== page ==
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The Pilot Programs

There is little new with the proposed pilot programs. They simply provide small groups of high school students with the opportunity to work independently on their courses. Programs for students at risk have been doing this for years, and they are successful largely because they apply The Principles of Learning. The OPERI pilots likewise apply these Principles, but they differ from the retention programs in three distinct ways.

  1. The programs are for any high school students, not just those at risk.
  2. They focus on creating a community of learners and on building a learning culture. The focus in retention programs is on students getting enough credits to graduate.
  3. The primary curriculum is not course content. It is the skills and attitudes required for independent, lifelong learning, what some people are calling the 21st Century learning skill set. Success in obtaining course credits will occur as a by-product of good learning skills. The saying: “You can give a man a fish and feed him for a day, or you can teach him how to fish and feed him for life,” is applicable here. We can give a student a lesson and help her pass a test, or we can teach her how to learn and set her up for life.

The Basic Structure of the OPERI Pilots

Approximately 25 students work with two teacher/facilitators. To preserve the 25:1 pupil to teacher ratio, the teachers are assigned half days to the program. One is on duty in the morning, the other in the afternoon. They teach in the regular program during the other part of their day.
The 25 students are a cross-section of the general high school population. They choose to participate in the program with the only criteria being that they are committed to learning.
The students are required to obtain 4 Ontario Ministry of Education credits each semester and write the same final exams as students in the traditional program.
A classroom is provided as a home base. The students can also make use of the school library and other spaces available to students with a spare in their timetable.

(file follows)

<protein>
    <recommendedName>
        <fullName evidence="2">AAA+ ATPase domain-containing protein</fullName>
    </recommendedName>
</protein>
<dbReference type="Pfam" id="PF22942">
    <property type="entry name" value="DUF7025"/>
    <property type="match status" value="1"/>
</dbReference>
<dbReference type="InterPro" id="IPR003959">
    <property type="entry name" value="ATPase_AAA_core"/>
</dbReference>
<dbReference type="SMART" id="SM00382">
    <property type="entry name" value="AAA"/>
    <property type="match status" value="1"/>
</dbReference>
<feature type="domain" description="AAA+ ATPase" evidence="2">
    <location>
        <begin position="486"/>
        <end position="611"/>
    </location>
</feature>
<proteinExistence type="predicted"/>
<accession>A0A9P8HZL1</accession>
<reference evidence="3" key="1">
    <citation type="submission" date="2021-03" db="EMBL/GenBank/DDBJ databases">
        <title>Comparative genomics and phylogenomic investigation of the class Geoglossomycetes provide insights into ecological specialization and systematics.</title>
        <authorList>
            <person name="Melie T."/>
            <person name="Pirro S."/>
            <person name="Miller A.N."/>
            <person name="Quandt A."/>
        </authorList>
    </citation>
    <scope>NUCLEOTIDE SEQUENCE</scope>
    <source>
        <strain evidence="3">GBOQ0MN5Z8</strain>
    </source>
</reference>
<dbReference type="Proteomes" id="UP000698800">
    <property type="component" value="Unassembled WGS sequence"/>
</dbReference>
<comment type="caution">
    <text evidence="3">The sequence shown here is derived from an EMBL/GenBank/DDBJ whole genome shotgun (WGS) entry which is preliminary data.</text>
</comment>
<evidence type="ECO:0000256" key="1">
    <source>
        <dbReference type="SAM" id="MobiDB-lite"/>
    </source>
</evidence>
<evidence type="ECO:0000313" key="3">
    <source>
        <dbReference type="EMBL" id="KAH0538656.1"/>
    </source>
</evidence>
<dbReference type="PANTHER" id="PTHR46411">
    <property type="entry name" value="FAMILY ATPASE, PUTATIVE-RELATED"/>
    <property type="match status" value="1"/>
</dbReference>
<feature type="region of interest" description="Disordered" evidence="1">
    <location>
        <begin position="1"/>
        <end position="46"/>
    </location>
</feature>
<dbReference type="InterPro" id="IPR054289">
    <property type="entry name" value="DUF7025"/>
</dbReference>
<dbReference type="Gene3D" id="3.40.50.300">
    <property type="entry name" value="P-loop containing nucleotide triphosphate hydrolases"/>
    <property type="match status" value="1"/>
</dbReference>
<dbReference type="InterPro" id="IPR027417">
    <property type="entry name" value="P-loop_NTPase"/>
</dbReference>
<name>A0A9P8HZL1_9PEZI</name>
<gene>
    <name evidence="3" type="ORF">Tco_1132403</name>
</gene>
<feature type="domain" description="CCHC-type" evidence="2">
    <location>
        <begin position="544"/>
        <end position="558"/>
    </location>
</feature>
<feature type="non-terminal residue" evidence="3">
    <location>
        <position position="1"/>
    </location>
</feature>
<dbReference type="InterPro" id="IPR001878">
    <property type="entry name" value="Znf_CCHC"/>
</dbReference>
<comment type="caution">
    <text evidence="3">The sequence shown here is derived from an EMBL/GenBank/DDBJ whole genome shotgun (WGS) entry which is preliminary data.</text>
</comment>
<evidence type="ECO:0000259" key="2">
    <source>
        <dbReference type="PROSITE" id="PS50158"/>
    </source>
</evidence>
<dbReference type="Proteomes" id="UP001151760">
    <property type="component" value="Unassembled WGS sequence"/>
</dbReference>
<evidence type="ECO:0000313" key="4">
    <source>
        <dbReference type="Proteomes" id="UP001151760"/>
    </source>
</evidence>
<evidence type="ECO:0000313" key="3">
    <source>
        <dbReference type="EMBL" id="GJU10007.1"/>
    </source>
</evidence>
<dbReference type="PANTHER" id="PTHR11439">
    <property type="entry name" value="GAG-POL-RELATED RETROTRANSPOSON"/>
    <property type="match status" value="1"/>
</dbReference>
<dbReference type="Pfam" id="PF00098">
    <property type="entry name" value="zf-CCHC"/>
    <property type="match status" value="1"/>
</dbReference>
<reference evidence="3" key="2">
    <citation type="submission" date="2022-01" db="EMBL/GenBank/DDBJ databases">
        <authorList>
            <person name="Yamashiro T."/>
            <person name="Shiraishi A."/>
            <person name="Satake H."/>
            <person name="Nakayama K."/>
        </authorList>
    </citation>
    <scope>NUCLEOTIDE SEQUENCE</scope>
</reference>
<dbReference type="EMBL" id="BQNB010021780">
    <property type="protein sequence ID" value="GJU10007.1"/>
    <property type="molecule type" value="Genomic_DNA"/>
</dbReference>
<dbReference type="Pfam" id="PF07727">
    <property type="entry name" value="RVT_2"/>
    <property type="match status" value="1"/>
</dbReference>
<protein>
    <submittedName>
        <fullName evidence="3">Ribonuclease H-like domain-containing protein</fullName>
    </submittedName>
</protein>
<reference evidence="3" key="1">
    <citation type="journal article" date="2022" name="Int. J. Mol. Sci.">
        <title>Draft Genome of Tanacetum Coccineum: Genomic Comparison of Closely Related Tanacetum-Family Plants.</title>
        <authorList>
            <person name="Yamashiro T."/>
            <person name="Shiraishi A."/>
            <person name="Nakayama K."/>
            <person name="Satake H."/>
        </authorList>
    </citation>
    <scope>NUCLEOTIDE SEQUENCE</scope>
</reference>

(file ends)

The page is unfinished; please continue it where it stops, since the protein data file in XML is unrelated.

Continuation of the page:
The students are required to follow the same school rules as their counterparts and they can participate as usual in extra-curricular activities.

 

A number of pilot programs are needed to conduct a proper study. The OCDSB is being encouraged to offer a pilot in each of its secondary schools to provide that number, and also to provide all high school students with the choice of exploring a different approach to learning.

A little story to put things into perspective . . .

Some years ago a freshly elected slate of OCDSB trustees met for a daylong brainstorming session to establish their priorities for the next four years. The director of the school board was also present.

During the day, a re-elected trustee said: “If you want to see the kids we fail, just take a ride in a police cruiser on a Friday night.”

To this the director responded, “Oh yes, but if you want to see the kids we save, come visit one of our alternate programs.”

The director’s words sound good at first pass, but they don’t withstand much scrutiny. It stands to reason that if we know how to save students at risk, then we know how to prevent them from becoming at risk. The OPERI pilots offer a window into how our schools can be transformed so that all students can have their needs met without being labelled.

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